22nd Sunday after Pentecost: Mark 10:46-52
The sad truth is, often you have to be your own advocate. Even when people can see the issue you’re facing, even when they can see the turmoil you’re in, they still might not care. The good news is, we can all approach God with our need. As I wrote in Approach the Throne of Grace with Boldness, God welcomes us. People might not take the time to know our struggle, and some people, once they know, might not care. Sometimes, as we see in this story, the powerful try to silence those in need.
In this interaction Bartimaeus already knows that Jesus can heal him, and he knows that Jesus is passing by, so he petitions on his own behalf. He probably knew from experience that nobody would escalate his need—he was going to have to do it himself. This is his chance and he’s making his request known. The crowd is annoyed. They don’t just ignore him, they sternly order him to be quiet.
Unwise and Untimely
They sternly order a grown man, who is in need, to be quiet. This is power and privilege in a nutshell. This unidentified crowd feels like they have the right to silence a man in need. They’re willing to hoard all of Jesus’s time and miracles for themselves, while knowingly denying this man the same benefits. The age-old scarcity mentality could be at play: if this man gets some of Jesus’s care and attention, there will be less for them. Or maybe they want him to be patient and wait for a better time to get healed—a time that doesn’t inconvenience them. Or it could be as simple as an imagined hierarchy of who deserves to spend time with Jesus. We don’t know why the crowd reacted as they did, we just know they tried to shut him down.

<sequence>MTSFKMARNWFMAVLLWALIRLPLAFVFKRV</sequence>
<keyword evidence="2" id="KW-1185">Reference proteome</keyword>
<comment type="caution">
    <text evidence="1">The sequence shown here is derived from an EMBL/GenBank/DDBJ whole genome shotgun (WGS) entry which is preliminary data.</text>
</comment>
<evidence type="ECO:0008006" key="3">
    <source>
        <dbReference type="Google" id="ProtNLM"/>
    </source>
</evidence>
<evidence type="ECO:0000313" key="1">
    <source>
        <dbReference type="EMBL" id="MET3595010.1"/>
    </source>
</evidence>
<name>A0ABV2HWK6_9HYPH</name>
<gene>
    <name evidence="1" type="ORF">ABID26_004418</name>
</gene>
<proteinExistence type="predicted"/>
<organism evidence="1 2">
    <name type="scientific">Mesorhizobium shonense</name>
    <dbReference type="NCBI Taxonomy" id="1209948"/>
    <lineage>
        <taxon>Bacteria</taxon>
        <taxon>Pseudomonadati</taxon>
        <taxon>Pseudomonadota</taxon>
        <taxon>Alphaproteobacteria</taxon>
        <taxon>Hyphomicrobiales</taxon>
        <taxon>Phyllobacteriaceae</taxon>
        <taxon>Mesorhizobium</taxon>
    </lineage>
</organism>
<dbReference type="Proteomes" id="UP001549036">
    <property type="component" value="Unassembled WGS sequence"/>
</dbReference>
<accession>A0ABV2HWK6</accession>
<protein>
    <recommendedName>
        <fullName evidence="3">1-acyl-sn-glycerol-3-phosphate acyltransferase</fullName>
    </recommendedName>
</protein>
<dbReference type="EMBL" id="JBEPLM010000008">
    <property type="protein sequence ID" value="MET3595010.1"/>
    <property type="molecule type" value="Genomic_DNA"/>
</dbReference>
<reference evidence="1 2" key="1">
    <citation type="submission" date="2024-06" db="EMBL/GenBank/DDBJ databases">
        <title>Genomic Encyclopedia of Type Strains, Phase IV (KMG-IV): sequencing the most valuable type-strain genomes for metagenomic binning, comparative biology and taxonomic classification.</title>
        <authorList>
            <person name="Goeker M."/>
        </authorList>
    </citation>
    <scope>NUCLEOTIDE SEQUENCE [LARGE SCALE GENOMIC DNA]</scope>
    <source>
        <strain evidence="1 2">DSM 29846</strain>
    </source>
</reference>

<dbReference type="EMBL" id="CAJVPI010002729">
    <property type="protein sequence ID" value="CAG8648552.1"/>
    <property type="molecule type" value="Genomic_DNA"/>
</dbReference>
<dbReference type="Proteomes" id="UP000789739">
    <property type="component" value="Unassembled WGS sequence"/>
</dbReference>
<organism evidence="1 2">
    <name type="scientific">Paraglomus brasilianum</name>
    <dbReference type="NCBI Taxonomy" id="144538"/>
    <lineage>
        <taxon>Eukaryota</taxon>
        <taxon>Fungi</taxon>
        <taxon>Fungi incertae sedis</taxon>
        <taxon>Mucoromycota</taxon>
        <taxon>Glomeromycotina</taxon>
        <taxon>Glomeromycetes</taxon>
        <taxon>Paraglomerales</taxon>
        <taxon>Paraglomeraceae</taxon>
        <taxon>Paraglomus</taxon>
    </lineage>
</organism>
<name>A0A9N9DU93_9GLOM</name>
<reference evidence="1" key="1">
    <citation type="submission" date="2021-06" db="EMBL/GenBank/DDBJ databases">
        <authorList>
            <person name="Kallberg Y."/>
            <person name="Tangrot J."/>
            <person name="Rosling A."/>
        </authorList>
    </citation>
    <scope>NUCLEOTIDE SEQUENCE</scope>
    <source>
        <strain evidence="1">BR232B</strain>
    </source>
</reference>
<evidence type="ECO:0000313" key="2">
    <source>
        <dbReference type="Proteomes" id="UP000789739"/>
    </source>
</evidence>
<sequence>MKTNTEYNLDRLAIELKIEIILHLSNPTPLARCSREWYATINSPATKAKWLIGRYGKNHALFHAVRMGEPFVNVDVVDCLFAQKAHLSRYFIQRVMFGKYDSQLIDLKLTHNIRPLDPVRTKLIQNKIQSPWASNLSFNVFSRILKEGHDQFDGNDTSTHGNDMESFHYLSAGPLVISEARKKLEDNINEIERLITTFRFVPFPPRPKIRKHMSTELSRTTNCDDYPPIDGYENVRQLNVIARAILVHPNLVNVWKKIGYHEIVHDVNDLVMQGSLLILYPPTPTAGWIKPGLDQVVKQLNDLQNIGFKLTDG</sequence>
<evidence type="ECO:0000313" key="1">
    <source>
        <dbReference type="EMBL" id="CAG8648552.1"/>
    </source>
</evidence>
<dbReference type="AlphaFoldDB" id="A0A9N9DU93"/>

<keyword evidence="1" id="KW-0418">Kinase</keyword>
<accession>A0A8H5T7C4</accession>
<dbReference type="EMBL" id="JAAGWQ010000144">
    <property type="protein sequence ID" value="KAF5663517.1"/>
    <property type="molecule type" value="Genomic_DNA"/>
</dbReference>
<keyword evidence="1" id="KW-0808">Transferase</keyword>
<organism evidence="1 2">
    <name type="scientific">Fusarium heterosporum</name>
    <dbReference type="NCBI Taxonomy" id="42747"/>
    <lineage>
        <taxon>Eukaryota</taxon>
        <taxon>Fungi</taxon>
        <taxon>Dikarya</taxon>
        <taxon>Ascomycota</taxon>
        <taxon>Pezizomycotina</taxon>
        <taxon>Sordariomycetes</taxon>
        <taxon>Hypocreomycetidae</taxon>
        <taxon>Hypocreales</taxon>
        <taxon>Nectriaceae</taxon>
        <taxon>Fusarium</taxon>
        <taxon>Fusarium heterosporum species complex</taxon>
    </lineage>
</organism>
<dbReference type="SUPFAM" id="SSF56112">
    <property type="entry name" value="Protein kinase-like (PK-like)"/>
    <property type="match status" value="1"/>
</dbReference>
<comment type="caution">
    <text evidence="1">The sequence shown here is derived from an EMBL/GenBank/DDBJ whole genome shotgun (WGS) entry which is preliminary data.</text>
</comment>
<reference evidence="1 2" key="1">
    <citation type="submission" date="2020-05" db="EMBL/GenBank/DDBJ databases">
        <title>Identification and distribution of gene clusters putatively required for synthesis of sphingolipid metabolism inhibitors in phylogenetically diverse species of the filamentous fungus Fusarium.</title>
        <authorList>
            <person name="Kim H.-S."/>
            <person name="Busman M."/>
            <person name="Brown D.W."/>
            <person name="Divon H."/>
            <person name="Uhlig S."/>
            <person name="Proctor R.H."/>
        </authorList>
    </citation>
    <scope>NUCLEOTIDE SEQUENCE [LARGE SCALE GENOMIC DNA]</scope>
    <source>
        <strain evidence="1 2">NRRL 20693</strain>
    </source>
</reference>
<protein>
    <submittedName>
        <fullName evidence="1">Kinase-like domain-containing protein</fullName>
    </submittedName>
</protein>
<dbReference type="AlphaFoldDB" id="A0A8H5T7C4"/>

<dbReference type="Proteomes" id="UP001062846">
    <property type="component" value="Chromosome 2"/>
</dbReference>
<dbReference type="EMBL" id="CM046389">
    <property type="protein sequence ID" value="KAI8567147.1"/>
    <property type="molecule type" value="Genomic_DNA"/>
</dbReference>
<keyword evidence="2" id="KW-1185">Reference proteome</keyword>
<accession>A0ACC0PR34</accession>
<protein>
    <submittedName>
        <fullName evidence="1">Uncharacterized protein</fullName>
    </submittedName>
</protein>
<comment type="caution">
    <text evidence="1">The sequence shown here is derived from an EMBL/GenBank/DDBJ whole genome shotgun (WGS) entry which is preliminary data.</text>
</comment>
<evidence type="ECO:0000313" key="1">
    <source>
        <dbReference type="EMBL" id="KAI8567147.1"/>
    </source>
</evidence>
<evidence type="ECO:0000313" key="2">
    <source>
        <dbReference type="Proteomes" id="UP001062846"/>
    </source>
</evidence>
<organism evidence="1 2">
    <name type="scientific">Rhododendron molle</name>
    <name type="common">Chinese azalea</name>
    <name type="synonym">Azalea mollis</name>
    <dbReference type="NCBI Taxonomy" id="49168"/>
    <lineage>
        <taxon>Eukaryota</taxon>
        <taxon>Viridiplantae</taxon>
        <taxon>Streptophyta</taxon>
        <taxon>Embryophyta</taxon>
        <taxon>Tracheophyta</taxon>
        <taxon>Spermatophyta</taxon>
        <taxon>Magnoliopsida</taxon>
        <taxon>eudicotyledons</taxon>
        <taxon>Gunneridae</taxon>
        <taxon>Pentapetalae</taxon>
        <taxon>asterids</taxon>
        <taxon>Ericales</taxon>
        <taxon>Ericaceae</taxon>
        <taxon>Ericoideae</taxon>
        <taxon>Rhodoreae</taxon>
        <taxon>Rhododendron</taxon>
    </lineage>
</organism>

This didn’t reflect the heart of Jesus when he walked the earth, and it doesn’t reflect the heart of Jesus now. I see an appalling lack of mercy among Christians today, who take up the cause of so many culture wars, while simultaneously ordering the marginalized to be quiet. We are not called to a facade of peace by forcing everyone to act like us. We’re called to bring real peace and to interact with people in love. This means we know them rather than just categorize them from a distance.
Priorities of Jesus
Jesus didn’t walk over and heal the man, or simply tell him that he’s healed. No, in this case he involves the very people who wanted the man to stop making a scene. Jesus tells them to tell Bartimaeus to come to Jesus. This isn’t just a “gotcha” moment, he’s helping them learn a new way of living in the world.
May our lives reflect the priorities of Jesus. Helping those in any kind of need isn’t a distraction, an annoyance, or unimportant. This is the real work. This is being a Christian.
Let us hear and respond with mercy to the pleas for help all around us.